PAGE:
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This question basically roots to fundamentals of waves which is quite difficult for me to visualize. Hope that I can clear out this confusion based on answers to this question

Would be grateful if someone atleast verifies whether my own answer below is correct or not

enter image description here

suppose the green line in the image is a string. black dots were drawn to represent particles along the string and the red/blue ones are the displaced(due to wave) particles. Lets say two waves emerged at the two ends of the string and met at the particle $g$. These two waves are of same amplitude and same frequency. Aftermath of this superposition is that all these particles get displaced in the opposite direction nut at equal height after a very small period of time of the meeting of the two waves at $g$ and will move on like that.[All these assumptions are made for a very short period of time. I know that all the particles will return to equilibrium as soon as the energy is transfered completely to succeding particles]

Now the thing I didn't get is the progression of waves even after nullification of waves at $g$. I know that waves aren't nullified but they superimpose in such a way that the particle where they are meeting won't oscillate at all. But how does a mechanical wave propagate? It obviously needs a medium to propagate which in our case is the string. lets say we wanted to create a crest. In order to create that we lifted $a$ at the height of $A$ from the equilibrium position. As soon as we lifted that particle we immediately pulled it down. Now the particles adjacent to $a$ will also get a pull during the lifting but when we pulled $a$ down $b$ didn't go down immediately rather due to inertia it did reach at the height $A$ too. Succeeding particles will face same phenomenon. so to propagate a wave we observed that the preceding particles need to oscillate to transfer that energy to the succeeding ones through attraction, cohesion, adhesion or whatever. But what if a particle isn't oscillating? lets say particle $e$ is hold tightly so that it does not move at all. So it is unlikely that $f$ will oscillate rather it is more likely that the wave will reflect. Will the wave actually reflect back? If it does reflect, how does that reflect?(I can not visualize this one too nor does it seem to me intuitively understandable.) Lets forget holding anything and imagine that the two waves did meet at $g$. Now $g$ won't oscillate since these two waves are at opposite phase. so after the two waves end up at $g$ before the inversion as shown in the video of the link (https://www.youtube.com/watch?v=LJbpXx8fMUk), how does two waves again move from $g$ in two opposite direction? $g$ is supposed to remain static or oscillate but with a very low amplitude, how does it end up evolving waves of higher amplitude?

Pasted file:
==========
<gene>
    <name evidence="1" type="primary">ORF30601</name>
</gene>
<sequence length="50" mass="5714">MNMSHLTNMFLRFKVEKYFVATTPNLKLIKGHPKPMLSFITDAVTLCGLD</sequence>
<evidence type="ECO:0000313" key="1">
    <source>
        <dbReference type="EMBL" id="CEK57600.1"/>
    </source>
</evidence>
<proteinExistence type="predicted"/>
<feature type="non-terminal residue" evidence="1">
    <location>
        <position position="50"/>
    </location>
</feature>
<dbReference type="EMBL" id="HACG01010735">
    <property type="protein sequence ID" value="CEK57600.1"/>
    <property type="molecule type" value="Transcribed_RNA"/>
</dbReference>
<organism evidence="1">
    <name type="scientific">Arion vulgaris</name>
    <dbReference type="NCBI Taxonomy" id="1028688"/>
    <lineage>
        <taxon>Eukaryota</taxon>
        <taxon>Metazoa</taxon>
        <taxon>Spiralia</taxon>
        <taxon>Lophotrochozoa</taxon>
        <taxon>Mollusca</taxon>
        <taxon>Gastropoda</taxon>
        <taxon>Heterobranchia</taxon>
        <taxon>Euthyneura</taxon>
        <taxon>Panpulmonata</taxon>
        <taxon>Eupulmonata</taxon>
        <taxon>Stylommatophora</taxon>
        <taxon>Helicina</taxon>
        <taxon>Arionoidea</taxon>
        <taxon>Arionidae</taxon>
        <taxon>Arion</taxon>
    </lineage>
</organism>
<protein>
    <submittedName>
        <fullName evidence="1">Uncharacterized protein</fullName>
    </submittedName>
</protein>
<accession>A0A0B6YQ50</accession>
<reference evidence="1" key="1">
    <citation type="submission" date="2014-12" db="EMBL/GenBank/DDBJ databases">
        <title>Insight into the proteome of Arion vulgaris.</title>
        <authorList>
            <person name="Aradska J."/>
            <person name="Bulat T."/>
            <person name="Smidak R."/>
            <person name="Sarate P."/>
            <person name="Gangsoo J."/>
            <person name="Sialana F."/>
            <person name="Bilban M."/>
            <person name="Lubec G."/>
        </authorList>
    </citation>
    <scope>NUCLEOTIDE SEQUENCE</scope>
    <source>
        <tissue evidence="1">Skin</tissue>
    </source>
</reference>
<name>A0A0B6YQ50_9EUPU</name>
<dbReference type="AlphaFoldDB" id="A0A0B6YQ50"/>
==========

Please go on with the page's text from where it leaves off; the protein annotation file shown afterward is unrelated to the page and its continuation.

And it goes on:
For this reason I am facing a lot of difficulty in understanding standing waves(how does wave propagate from nodal points if the particle at nodal point itself is not oscillating or is oscillating but with a very low amplitude?). I have looked for many sites for clearing out this confusion but could not find any satisfying answer or maybe I am too dumb to understand.

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I was looking for this type of answer. I thought of a way which might answer my own question but do not know whether this thought observation is correct or wrong.

enter image description here

According to above figure I have considered each of these red dots as some designated segments of the rope/string, these pulses are of same amplitude and wavelength. b segment is being pulled upwards by the a segment and downwards by the c segment. And d segment is being pulled downwards and upwards by e and c respectively. There might come a moment when a and e will reach to the equilibrium(gray line) and b and d will reach o the height a. then b will be pulled downwards a and c again d will be pulled upwards by e and c. Now since c is not moving at all this will let b and d to go beyond the equilibrium. If c would have moved this wouldn't have happened, because if c moved upwards then the distance between b and c would have decreased and again at some point this would have increased but at the opposite direction that is c being upwards and b being downwards and would have negated the effect of inertia of b causing it to stop at equilibrium. But c isn't moving so b will move downwards beyond the equilibrium and d will move upwards beyond equilibrium. And this would look as if nothing happened, these two pulses are moving through each other even though they are actually reflecting about c.

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